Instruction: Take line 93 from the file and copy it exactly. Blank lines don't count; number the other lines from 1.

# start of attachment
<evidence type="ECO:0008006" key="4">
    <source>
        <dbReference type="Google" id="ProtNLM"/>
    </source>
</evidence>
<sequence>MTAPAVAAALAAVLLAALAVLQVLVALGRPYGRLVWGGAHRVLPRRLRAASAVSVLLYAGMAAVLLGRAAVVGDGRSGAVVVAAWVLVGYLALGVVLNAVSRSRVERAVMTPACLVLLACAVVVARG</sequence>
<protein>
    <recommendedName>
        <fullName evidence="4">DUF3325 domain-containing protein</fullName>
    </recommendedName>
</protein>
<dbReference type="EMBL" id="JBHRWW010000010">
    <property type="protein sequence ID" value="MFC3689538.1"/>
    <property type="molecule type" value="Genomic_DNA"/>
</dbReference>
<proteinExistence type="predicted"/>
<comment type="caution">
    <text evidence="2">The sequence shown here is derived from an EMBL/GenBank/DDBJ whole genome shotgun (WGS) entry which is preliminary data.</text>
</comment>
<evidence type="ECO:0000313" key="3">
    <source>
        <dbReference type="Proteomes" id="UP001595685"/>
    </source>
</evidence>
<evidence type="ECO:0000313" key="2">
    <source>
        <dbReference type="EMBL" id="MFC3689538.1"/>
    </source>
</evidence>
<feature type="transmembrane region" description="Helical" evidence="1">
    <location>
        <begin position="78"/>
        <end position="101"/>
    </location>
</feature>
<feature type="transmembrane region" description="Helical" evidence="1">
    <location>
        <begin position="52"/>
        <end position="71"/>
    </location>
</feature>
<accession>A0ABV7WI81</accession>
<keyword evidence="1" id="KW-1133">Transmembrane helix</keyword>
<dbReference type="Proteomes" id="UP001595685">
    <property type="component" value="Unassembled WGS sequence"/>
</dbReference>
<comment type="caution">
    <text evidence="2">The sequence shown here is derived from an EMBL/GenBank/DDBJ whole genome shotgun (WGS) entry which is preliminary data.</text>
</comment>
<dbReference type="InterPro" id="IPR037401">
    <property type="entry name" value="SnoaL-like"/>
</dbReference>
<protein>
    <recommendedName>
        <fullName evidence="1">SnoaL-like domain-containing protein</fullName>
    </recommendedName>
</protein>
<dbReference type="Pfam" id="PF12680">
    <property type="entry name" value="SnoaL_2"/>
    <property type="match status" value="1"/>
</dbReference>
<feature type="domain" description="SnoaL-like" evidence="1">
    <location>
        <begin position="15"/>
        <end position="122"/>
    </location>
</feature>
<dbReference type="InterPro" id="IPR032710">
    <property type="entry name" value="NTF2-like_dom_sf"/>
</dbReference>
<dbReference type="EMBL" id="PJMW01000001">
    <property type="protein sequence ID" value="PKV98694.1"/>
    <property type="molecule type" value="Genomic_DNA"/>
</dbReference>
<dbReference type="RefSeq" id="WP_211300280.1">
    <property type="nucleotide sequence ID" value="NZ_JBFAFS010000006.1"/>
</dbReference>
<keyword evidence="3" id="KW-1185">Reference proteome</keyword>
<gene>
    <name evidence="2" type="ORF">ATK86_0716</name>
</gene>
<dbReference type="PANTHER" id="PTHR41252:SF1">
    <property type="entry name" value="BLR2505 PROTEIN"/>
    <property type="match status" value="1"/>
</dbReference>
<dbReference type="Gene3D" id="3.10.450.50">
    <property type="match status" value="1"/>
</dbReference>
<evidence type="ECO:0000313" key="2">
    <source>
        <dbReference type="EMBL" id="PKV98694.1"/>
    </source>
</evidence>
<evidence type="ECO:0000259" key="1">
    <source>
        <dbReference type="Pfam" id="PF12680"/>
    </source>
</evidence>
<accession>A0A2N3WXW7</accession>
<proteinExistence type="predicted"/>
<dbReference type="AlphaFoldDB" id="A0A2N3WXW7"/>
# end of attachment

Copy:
</evidence>